The Basics Of Annulment In Washington State

On Behalf of | Sep 13, 2020 | Family Law | 0 comments

The concept of marriage annulment is very familiar but commonly misunderstood. There’s a misconception that marriages can be annulled if they lasted only a short period of time, but that isn’t the case. There are only a handful of circumstances under which a marriage can be ended through this process rather than divorce.

In Washington State, the official term for annulment is a “declaration of invalidity” (DOI). In today’s post, we’ll discuss the limited scenarios that allow for the granting of a DOI.

Difference Between Invalidity and Divorce

Getting a divorce is the way to end a marriage that was considered legally valid. The legal record will forever note that you were once married to this person. If you are granted a DOI, however, it is as though you were never married (because the marriage should not have been allowed).

Grounds for Invalidating a Marriage

Some grounds for declaring invalidity or granting annulment are the same in every state. They include:

  • Incest – Marrying a family member too close in relation to you (in Washington, it is anyone closer than a second cousin)
  • Bigamy – A marriage in which at least one spouse is already married to someone else and the previous marriage has not been ended by divorce or death

Other grounds for invalidity/annulment in Washington are similar across many states (though the specifics may vary). They include:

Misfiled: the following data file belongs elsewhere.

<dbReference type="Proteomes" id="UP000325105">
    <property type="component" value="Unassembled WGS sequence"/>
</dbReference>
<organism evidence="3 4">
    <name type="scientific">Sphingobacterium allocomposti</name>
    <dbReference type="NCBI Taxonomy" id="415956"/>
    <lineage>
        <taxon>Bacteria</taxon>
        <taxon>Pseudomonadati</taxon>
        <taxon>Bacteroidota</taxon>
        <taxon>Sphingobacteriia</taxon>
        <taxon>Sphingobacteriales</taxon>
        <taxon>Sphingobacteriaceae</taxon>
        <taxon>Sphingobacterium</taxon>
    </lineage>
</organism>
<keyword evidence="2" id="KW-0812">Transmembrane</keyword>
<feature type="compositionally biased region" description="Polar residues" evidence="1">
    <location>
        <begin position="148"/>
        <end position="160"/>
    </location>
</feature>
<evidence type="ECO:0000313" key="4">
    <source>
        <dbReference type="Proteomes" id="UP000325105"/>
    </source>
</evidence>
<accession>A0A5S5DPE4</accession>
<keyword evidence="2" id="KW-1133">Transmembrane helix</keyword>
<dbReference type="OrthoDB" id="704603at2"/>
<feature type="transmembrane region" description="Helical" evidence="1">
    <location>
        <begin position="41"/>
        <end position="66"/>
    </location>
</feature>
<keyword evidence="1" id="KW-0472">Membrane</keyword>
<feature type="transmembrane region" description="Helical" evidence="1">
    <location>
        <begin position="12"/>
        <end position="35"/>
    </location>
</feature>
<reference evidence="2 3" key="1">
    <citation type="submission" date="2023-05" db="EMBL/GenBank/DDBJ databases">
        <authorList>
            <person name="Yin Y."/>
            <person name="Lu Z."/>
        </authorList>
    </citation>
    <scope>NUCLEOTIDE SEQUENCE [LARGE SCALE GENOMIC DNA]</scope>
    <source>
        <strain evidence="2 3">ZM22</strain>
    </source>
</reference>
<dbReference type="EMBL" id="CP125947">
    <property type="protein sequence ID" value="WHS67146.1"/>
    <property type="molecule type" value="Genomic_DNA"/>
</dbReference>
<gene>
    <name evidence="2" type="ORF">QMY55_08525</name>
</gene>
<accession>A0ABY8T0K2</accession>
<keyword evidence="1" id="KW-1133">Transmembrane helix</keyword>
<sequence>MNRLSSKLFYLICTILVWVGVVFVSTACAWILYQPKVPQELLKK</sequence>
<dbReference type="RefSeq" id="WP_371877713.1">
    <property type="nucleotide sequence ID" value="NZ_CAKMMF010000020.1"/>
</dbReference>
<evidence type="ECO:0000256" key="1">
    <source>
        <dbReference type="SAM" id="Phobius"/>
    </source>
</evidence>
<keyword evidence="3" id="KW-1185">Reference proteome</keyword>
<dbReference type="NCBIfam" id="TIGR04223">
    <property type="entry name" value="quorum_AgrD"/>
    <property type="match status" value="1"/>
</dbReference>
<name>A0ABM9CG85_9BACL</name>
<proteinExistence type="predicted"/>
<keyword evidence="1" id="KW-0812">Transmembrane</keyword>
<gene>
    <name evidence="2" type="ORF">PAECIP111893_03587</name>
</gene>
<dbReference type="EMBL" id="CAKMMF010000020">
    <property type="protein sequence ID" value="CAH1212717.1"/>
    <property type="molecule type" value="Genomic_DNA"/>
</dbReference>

• Underage spouse – If either spouse is younger than 17 and hasn’t obtained a waiver from a superior court judge (not just parental consent), the marriage is considered invalid
  • Not competent to give consent – One spouse was unable to consent to the marriage due to intoxication, cognitive disability, insanity or incapacitation
  • Married under duress or force – One spouse only consented to the marriage because they were coerced or were threatened with force.
  • Commission of fraud – One spouse lied to the other about something directly related to the marriage (typically which would have stopped wedding plans if the truth had been known). Examples could include lying about pregnancy by another man or hiding the fact that one was incapable of having sexual intercourse.

As you can see, the circumstances under which you can obtain an DOI are narrow and do not apply to most marriages. That being said, if you believe you qualify for a DOI, an experienced family law attorney can help you file a document called a Petition for Declaration Concerning Validity and represent you in the subsequent legal hearing. If you have questions or want to learn more, contact our office to speak to an attorney today.

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